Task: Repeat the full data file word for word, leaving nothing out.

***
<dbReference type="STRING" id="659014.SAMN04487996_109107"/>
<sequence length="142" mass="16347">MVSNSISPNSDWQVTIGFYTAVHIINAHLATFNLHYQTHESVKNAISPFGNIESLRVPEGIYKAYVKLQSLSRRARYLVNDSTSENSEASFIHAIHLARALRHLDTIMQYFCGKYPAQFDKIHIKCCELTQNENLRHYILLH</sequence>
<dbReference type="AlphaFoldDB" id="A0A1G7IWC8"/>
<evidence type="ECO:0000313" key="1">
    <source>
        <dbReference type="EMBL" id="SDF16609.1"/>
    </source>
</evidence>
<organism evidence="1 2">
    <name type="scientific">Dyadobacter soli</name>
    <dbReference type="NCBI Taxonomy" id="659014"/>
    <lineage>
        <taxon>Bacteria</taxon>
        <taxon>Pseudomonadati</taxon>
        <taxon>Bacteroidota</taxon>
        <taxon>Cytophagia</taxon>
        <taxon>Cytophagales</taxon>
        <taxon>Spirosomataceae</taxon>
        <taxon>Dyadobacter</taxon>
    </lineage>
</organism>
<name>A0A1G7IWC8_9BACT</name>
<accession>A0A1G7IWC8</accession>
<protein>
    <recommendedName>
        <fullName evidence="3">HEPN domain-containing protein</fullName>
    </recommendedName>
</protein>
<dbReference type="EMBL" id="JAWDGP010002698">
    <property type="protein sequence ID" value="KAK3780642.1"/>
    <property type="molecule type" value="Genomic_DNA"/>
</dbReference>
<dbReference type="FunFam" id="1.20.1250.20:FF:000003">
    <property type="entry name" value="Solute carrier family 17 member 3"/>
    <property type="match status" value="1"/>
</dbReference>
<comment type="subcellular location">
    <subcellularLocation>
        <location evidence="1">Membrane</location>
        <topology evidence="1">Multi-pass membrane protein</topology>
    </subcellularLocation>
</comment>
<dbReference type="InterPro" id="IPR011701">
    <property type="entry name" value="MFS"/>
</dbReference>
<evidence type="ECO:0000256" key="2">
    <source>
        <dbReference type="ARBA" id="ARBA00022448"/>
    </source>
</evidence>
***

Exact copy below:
<dbReference type="STRING" id="659014.SAMN04487996_109107"/>
<sequence length="142" mass="16347">MVSNSISPNSDWQVTIGFYTAVHIINAHLATFNLHYQTHESVKNAISPFGNIESLRVPEGIYKAYVKLQSLSRRARYLVNDSTSENSEASFIHAIHLARALRHLDTIMQYFCGKYPAQFDKIHIKCCELTQNENLRHYILLH</sequence>
<dbReference type="AlphaFoldDB" id="A0A1G7IWC8"/>
<evidence type="ECO:0000313" key="1">
    <source>
        <dbReference type="EMBL" id="SDF16609.1"/>
    </source>
</evidence>
<organism evidence="1 2">
    <name type="scientific">Dyadobacter soli</name>
    <dbReference type="NCBI Taxonomy" id="659014"/>
    <lineage>
        <taxon>Bacteria</taxon>
        <taxon>Pseudomonadati</taxon>
        <taxon>Bacteroidota</taxon>
        <taxon>Cytophagia</taxon>
        <taxon>Cytophagales</taxon>
        <taxon>Spirosomataceae</taxon>
        <taxon>Dyadobacter</taxon>
    </lineage>
</organism>
<name>A0A1G7IWC8_9BACT</name>
<accession>A0A1G7IWC8</accession>
<protein>
    <recommendedName>
        <fullName evidence="3">HEPN domain-containing protein</fullName>
    </recommendedName>
</protein>
<dbReference type="EMBL" id="JAWDGP010002698">
    <property type="protein sequence ID" value="KAK3780642.1"/>
    <property type="molecule type" value="Genomic_DNA"/>
</dbReference>
<dbReference type="FunFam" id="1.20.1250.20:FF:000003">
    <property type="entry name" value="Solute carrier family 17 member 3"/>
    <property type="match status" value="1"/>
</dbReference>
<comment type="subcellular location">
    <subcellularLocation>
        <location evidence="1">Membrane</location>
        <topology evidence="1">Multi-pass membrane protein</topology>
    </subcellularLocation>
</comment>
<dbReference type="InterPro" id="IPR011701">
    <property type="entry name" value="MFS"/>
</dbReference>
<evidence type="ECO:0000256" key="2">
    <source>
        <dbReference type="ARBA" id="ARBA00022448"/>
    </source>
</evidence>